Message & Media: In Their Own Words
Here are 14 opportunities to let your customers speak on your behalf.
1. Include a customer comment in your letter copy as the Johnson box, opening "grabber sentence or supporting sidebar story—even your P.S. Use quotation marks or italics to make these words stand out as being different from the rest of the copy and add a human element.
2. Add comments from longtime buyers to your requests for customer referrals. Consumers like to be associated with other smart shoppers.
3. Add customer testimonials to introductory letters and e-mails you send to the referral names you gather. Add them to letter copy or print several of the testimonials on the back of the letter. Include one or two in an e-mail, then provide a link to more. Prospects like to hear from first-time buyers about their own initial buying experiences.
4. Tease readers into opening your outer envelope with a testimonial. Pick one that addresses a buying objection head-on, such as the one used by Blue Cross and Blue Shield of Kansas.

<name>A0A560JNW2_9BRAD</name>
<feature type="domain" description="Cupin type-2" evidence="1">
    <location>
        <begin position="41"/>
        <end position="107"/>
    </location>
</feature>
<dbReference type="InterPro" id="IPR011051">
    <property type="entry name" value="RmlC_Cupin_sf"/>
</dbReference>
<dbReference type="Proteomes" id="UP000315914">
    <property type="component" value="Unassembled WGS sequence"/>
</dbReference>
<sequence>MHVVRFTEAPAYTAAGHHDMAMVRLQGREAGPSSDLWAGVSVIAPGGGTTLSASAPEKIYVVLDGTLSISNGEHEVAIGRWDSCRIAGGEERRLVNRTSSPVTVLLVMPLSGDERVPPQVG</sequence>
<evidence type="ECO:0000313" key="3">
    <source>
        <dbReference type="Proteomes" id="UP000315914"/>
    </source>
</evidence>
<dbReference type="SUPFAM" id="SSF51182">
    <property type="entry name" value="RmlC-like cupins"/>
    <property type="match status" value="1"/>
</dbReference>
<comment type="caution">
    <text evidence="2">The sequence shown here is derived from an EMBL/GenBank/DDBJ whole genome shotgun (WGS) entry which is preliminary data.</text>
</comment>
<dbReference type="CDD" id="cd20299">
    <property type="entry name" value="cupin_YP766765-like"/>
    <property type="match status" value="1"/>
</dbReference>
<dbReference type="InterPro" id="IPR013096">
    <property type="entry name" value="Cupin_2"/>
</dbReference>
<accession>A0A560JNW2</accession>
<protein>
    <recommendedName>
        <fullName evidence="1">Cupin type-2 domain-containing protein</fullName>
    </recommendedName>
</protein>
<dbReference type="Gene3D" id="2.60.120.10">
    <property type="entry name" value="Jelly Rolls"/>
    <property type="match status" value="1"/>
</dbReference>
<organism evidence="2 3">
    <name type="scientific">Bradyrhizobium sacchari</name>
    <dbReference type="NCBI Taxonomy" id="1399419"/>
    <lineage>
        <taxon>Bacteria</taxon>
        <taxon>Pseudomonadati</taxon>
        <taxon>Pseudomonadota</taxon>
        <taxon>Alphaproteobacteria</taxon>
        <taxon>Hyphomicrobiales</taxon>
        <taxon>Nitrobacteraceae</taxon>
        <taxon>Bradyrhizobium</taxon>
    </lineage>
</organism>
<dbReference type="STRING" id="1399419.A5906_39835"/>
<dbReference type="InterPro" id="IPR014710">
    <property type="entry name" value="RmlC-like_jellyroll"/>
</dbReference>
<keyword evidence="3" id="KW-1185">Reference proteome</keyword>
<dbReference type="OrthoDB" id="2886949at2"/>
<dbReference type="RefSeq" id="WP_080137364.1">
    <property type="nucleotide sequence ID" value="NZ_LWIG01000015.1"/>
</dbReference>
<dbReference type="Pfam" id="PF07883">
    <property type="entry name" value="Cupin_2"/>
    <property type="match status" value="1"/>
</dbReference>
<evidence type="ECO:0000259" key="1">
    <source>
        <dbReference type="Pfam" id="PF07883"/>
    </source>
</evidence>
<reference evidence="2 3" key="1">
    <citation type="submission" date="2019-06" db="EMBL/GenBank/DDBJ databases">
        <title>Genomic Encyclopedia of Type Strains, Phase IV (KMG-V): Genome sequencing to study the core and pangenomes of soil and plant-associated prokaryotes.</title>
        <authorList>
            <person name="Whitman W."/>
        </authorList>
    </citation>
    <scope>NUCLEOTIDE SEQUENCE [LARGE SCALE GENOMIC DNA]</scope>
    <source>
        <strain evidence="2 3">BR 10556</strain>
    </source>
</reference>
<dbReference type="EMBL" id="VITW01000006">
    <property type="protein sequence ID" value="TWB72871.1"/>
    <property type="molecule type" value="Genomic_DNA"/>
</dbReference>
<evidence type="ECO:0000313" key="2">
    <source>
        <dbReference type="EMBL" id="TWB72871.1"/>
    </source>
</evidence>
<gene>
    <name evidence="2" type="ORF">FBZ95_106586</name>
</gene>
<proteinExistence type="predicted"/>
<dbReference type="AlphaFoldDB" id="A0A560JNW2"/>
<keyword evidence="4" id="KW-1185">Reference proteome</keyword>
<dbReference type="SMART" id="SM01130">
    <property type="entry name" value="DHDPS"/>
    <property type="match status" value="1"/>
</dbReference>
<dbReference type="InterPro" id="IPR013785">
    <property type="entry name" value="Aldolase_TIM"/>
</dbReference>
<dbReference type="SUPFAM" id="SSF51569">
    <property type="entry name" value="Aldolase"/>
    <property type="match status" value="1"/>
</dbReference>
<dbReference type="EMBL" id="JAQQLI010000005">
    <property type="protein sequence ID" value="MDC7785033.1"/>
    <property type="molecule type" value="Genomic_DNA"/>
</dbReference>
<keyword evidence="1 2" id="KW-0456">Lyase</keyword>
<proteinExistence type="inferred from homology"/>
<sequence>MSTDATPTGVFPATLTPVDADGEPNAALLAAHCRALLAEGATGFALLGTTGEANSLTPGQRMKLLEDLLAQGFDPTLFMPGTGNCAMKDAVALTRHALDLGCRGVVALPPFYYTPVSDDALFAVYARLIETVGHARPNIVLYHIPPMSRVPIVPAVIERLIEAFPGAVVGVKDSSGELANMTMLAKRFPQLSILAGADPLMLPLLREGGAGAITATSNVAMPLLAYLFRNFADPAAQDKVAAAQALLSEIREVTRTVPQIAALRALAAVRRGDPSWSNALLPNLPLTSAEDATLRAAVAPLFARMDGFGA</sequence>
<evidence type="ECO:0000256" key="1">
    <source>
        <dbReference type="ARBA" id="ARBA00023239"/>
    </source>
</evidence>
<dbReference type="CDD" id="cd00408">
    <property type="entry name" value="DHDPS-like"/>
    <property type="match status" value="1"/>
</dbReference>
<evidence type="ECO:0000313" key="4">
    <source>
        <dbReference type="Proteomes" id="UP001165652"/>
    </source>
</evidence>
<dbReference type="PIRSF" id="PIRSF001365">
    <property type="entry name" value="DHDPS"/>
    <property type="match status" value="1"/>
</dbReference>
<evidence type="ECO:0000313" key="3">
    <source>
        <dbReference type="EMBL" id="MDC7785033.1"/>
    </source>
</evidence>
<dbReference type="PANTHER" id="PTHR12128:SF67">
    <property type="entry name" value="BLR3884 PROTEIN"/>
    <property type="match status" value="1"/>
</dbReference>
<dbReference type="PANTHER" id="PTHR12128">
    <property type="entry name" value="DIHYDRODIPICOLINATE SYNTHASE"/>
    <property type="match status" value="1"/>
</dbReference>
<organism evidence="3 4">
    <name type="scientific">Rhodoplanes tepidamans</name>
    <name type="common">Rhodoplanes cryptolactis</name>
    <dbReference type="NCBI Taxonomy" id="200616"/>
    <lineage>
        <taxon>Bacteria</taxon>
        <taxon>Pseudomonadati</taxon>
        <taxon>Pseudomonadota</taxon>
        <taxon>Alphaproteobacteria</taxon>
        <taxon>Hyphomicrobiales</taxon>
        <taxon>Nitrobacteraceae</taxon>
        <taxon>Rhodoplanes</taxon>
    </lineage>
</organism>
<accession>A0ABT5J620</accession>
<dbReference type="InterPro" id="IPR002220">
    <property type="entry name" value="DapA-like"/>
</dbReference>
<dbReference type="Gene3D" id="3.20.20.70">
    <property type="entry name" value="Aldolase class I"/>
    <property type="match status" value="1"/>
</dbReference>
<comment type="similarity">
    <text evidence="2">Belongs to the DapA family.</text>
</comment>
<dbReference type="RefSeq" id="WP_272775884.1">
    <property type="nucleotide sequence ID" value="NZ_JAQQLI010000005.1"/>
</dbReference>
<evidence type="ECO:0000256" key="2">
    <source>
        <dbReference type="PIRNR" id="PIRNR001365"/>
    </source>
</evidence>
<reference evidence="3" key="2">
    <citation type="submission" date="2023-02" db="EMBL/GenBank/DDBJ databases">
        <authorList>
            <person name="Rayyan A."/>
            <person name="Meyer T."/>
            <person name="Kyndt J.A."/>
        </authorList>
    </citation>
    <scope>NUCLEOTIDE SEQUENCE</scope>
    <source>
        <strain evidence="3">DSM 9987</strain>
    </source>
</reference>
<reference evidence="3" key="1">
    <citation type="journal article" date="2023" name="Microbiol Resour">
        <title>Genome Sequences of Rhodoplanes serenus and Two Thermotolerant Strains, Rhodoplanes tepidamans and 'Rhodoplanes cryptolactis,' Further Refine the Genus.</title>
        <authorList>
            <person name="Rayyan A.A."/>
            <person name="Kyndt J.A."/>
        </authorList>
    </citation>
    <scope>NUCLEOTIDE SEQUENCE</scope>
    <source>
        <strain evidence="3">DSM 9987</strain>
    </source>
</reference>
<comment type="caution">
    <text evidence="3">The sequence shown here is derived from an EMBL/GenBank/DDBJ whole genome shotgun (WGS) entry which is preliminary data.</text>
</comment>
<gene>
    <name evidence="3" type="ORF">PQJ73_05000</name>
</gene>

5. Send a cross-selling e-mail to a recent product buyer that includes another customer's product review for the product being cross-sold. Better yet, include two or three reviews with a link to the product page with even more reviews and the opportunity to buy with one click.
6. Place a powerful customer comment within the first two inches of the e-mail, which will display in the preview panel. The preview panel is the Johnson box of e-mail.
7. Capture product reviews on video and post them on your website and in e-mail links. Customer videos are particularly effective for selling new, unique and/or high-end products such as the Kindle DX wireless reading device. Amazon videoed Kindle DX users holding and talking about the DX, then shared "See what customers have to say" on the product's Web page. While the same Web page lists all the DX benefits, hearing a user talk about them is more believable and engaging.